The Case of the Mismanaged MFS
Recently we were asked to install an audit tracking solution on an existing application. This is a fairly common use of MFS technology that many developers have implemented. Naturally we had a plug-in ready system. In fact, our AUDIT_MFS routine has its origins back to AREV and has served us and our clients very well for many years.
So without much thought, we proceeded to install our utility and provided our client with a form that allowed them to add or remove tables for audit tracking. For some of the tables, the system began to work flawlessly, but for others the system would just stall and abort the attempt to write the record to the primary database table.
Fortunately, we were able to quickly observe that those struggling tables had a pre-existing MFS (also provided by SRP.) For this application, the original MFS managed real-time synchronizing of linear hash data with SQL tables. Nevertheless we were still puzzled. All of our custom MFS routines are built upon a standard and time-tested shell. In fact, much of the core of our MFS comes from formerly arcane Revelation documentation, which is now officially published in Chapter 8 of the Programmer’s Reference Guide. So, the $64K question was this: Why would these two MFS routines not get along?
Before we rush to the last chapter of this story, we need to review a popular technique used by many MFS programs for identifying the name of the OpenInsight database table during record based operations (e.g., READ.RECORD, WRITE.RECORD, DELETE.RECORD, etc.). As many developers know, the user-friendly table name (e.g., CUSTOMERS, INVOICES, CONTACTS, etc.) is not normally provided by an MFS in these operations. Instead, these operations provide the handle to the table, which is largely useless to features that require the database table name.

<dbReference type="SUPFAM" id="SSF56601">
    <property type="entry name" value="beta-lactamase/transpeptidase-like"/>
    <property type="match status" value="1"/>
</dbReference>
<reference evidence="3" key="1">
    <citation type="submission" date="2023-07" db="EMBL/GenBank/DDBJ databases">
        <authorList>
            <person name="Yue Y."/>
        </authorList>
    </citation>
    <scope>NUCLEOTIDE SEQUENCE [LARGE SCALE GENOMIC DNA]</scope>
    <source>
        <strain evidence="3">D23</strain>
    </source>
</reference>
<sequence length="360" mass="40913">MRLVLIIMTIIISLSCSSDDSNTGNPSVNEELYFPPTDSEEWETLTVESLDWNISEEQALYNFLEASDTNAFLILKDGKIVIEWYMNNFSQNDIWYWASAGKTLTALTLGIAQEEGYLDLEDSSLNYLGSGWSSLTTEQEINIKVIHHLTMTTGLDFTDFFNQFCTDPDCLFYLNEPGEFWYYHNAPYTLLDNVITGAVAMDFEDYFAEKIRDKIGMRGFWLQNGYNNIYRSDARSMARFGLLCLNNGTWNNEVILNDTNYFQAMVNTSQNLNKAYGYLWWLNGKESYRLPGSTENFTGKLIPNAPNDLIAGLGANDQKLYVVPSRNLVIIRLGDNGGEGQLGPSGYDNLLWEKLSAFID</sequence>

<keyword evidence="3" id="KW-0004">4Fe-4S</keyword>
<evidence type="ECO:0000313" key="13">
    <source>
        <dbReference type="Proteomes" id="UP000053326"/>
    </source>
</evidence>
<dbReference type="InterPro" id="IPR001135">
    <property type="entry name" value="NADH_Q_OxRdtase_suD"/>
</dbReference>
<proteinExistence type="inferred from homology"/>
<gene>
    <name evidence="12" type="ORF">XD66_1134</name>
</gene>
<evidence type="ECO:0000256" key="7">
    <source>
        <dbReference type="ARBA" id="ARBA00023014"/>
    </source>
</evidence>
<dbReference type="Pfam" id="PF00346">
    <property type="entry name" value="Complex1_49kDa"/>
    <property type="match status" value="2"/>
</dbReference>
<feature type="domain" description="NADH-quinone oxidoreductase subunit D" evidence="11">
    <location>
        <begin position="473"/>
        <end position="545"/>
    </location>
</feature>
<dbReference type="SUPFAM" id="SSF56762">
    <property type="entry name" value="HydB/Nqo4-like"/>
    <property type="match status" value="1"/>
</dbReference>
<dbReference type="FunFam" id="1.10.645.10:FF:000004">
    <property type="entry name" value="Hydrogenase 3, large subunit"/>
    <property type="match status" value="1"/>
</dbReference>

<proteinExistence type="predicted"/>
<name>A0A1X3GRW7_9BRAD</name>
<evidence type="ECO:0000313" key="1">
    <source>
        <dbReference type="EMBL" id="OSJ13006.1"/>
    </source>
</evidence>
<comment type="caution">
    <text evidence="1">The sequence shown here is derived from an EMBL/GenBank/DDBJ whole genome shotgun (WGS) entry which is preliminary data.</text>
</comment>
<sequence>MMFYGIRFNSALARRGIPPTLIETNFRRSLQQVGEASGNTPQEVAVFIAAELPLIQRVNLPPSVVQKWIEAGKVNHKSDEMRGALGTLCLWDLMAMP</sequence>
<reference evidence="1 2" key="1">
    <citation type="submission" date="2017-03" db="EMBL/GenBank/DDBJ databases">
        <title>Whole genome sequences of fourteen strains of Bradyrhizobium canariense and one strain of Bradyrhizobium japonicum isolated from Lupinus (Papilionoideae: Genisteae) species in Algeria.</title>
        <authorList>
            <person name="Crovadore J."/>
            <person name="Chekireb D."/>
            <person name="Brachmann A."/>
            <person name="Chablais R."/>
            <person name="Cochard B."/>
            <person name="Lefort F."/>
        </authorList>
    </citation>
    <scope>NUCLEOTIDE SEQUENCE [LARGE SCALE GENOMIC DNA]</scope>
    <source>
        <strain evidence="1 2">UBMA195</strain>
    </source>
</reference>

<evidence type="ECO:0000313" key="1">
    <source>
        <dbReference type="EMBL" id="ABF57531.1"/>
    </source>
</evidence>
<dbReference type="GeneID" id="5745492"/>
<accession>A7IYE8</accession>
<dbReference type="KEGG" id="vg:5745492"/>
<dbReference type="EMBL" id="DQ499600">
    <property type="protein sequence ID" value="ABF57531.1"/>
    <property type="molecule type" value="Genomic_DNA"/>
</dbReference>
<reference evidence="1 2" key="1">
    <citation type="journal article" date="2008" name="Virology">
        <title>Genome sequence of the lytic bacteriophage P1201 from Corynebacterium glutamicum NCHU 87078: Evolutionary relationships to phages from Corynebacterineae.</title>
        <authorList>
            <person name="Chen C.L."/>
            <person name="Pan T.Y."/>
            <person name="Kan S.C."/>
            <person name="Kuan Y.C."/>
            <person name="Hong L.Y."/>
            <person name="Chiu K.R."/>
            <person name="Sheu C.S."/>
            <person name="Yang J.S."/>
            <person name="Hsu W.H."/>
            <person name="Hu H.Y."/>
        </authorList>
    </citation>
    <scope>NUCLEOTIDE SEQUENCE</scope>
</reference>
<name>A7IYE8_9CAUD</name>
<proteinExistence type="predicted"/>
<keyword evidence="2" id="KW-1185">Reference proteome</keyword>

One operation that does provide this name is OPEN.FILE, which ordinarily is only called once during an active session. This is the one opportunity where developers can pair the name of the table with its handle. One technique for preserving this association is maintaining a labelled common. The other technique is to prefix the table handle with the table name using a friendly delimiter (like @TM) after the BFS has been called. Since the MFS is on its way back at this point, the modified handle is safe (for the moment) and preserved for future MFS operations. This logic looks much like this:
OPEN.FILE: // Prefixing table name to handle for future operations. GoSub Call_NextFS RECORD = NAME : @TM : RECORD return
Our traditional approach had been to use the latter method. When using this technique, the MFS has to properly manage the handle. First, it needs to pull the name of the database table out of the handle. Then the handle needs to be restored to its original format before being passed into the BFS. Again, a typical block of code might look like this:
Restore_Handle: // Restore table handle for next MFS/BFS. FileName = Field(HANDLE, @TM, 1) RealHandle = Field(HANDLE, @TM, 2) FS = DELETE(BFS, 1, 1, 1) NEXTFS = FS<1, 1, 1> @FILE.ERROR = '' CALL @NEXTFS(CODE, FS, RealHandle, NAME, FMC, RECORD, STATUS) return
Now back to our contentious MFS routines. Alone they worked fabulously, together they fought like kids unwilling to share their toys. We reversed the order of their execution…still no joy. After a bit of patient debugging we finally observed something very significant: in the second MFS, the value of RealHandle variable before being passed into the CALL @NEXTFS statement was empty. Now we were getting somewhere. Further investigation revealed that the HANDLE argument (from which RealHandle is derived) was also empty.
Finally, the puzzle pieces were starting to fit together. When the first MFS was called, it assumed that the HANDLE argument was already formatted as NAME : @TM : HANDLE and therefore it properly extracted the real handle before passing it into @NEXTFS (because, after all, we cannot assume that other MFS routines or the BFS can manage this modified handle format.) However, the next MFS to be called was not any ordinary MFS, it was another custom MFS that assumed the handle was still using the NAME : @TM : HANDLE format…NOT! In the end we were tripping over our own toes. The first MFS passed through a properly formatted handle to the second MFS, but the second MFS was expecting a modified handle.
The lesson learned was that we cannot assume that there is one and only one MFS in the chain that relies on modified handles. Our quick fix was to make sure that the modified handle format was preserved until only the BFS was left to call. A corollary lesson is that all of our woes probably would have been avoided had we used a variation of the labelled common technique. 🙂